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- The Duel Between France and Germany - 3/13 -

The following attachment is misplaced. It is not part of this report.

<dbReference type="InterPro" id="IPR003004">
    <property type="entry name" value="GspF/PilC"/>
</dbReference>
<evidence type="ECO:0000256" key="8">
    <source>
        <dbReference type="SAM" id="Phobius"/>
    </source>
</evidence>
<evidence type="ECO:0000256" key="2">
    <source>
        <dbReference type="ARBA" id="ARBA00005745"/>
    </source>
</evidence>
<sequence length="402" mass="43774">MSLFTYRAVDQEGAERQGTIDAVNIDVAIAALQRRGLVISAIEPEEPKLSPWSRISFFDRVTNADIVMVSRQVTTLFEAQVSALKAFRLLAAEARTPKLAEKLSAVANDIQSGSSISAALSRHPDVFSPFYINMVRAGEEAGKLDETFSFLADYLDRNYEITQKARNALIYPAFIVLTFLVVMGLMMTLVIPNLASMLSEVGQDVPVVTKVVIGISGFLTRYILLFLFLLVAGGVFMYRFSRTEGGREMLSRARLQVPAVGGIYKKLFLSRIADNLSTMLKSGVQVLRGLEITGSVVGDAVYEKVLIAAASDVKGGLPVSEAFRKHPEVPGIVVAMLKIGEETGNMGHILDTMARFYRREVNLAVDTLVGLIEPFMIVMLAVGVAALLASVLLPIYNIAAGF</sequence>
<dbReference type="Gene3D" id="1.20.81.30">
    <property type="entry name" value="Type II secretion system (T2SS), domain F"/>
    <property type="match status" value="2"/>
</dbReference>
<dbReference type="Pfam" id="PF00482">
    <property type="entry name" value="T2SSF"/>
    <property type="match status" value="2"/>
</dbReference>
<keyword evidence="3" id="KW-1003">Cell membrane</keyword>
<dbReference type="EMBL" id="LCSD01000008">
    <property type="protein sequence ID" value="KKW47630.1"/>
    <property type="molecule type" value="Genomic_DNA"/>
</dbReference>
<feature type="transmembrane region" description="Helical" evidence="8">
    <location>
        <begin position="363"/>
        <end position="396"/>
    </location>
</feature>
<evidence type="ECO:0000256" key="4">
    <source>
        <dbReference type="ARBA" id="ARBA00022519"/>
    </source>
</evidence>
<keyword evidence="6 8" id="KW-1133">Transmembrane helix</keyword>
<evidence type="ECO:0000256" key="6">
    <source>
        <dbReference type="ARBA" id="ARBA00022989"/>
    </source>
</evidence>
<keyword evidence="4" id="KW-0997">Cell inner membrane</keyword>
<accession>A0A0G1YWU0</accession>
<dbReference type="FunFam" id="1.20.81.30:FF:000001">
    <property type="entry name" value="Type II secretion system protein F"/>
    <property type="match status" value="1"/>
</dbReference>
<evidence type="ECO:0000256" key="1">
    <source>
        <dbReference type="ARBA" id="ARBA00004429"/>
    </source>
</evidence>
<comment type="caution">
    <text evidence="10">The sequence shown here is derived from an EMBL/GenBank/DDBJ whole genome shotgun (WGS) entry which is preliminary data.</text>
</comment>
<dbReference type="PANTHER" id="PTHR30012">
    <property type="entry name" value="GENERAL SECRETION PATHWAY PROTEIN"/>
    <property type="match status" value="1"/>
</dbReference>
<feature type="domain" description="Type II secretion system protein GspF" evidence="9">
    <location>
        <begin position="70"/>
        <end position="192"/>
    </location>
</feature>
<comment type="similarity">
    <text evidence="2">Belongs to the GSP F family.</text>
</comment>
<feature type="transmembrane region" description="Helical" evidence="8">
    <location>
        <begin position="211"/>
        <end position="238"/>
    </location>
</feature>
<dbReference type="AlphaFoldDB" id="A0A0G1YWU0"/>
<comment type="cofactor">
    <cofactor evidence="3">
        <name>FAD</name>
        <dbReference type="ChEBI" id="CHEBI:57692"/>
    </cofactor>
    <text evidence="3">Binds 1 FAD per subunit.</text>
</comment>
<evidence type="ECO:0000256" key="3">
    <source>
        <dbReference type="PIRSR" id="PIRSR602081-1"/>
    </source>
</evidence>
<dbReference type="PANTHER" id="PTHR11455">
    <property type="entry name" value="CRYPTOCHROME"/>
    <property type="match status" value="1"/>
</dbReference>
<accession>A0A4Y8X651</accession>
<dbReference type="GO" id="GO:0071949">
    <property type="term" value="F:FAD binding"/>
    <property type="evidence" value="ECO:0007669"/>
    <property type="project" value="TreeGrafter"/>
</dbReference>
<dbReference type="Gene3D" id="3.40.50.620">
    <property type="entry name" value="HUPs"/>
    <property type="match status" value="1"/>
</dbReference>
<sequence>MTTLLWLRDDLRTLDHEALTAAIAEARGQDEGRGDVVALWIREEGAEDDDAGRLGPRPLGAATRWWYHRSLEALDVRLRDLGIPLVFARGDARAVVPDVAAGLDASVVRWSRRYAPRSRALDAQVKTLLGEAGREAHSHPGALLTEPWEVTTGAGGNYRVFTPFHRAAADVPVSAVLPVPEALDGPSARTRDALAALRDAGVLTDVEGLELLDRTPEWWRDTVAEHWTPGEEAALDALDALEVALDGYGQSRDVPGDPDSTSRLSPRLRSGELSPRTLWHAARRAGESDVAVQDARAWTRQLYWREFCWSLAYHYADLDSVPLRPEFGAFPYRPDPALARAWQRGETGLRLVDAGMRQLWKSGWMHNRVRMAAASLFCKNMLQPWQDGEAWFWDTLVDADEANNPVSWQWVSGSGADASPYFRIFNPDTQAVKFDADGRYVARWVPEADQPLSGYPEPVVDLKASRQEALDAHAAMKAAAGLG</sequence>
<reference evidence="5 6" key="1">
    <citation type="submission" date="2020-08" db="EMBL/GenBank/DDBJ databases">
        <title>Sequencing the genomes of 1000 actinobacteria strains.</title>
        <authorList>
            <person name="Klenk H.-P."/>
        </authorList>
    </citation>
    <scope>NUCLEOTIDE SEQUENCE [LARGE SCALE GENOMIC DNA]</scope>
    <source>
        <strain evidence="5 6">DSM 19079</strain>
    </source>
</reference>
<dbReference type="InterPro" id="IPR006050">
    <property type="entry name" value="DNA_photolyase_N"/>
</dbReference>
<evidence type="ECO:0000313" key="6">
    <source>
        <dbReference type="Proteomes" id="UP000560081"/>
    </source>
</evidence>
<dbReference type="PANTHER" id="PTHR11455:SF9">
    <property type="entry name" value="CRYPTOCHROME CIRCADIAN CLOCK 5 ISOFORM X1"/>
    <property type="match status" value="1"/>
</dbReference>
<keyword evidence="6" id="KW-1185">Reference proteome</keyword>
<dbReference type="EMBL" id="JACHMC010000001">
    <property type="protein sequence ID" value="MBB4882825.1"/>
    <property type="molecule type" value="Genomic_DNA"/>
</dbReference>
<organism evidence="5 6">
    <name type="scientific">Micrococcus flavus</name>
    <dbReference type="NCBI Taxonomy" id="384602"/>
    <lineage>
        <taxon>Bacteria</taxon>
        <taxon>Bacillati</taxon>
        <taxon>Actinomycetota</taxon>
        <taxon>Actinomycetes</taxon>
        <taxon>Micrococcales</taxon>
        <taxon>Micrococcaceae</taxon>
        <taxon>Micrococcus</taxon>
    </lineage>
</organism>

diplomatic usage, are not communicated." Here Emmanuel Arago interrupted: "It is on these reports that you make war!" The Prime-Minister proceeded to read two brief telegrams from Count Benedetti at Ems, when De Choiseul very justly exclaimed: "We cannot make war on that ground; it is impossible!" Others cried out from their seats,--Garnier Pages saying, "These are phrases"; Emmanuel Arago protesting, "On this the civilized world will pronounce you wrong"; to which Jules Favre added, "Unhappily, true!" Thiers and Jules Favre, with vigorous eloquence, charged the war upon the Cabinet: Thiers declaring, "I regret to be obliged to say that we have war by the fault of the Cabinet"; Jules Favre alleging, "If we have war, it is thanks to the politics of the Cabinet;....from the exposition that has been made, so far as the general interests of the two countries are concerned, there is no avowable motive for war." Girault exclaimed, in similar spirit: "We would be among the first to come forward in a war for the country, but we do not wish to come forward in a dynastic and aggressive war." The Duc de Gramont, who on the 6th of July flung down the gauntlet, spoke once more for the Cabinet, stating solemnly, what was not the fact, that the Prussian Government had communicated to all the Cabinets of Europe the refusal to receive the French Ambassador, and then on this misstatement ejaculating: "It is an outrage on the Emperor and on France; and if, by impossibility, there were found in my country a Chamber to bear and tolerate it, I would not remain five minutes Minister of Foreign Affairs." In our country we have seen how the Southern heart was fired; so also was fired the heart of Franco. The Duke descended from the tribune amidst prolonged applause, with cries of "Bravo!"--and at his seat (so says the report) "received numerous felicitations." Such was the atmosphere of the Chamber at this eventful moment. The orators of the Opposition, pleading for delay in the interest of peace, were stifled; and when Gambetta, the young and fearless Republican, made himself heard in calling for the text of the dispatch communicating the refusal to receive the Ambassador, to the end that the Chamber, France, and all Europe might judge of its character, he was answered by the Prime-Minister with the taunt that "for the first time in a French Assembly there were such difficulties on a certain side in explaining _a question of honor_." Such was the case as presented by the Prime-Minister, and on this question of honor he accepted war "with a light heart." Better say, with no heart at all;--for who so could find in this condition of things sufficient reason for war was without heart. [Footnote: For the full debate, see the _Journal Officid du Soir_, 17 Juillet 1870, and Supplement.]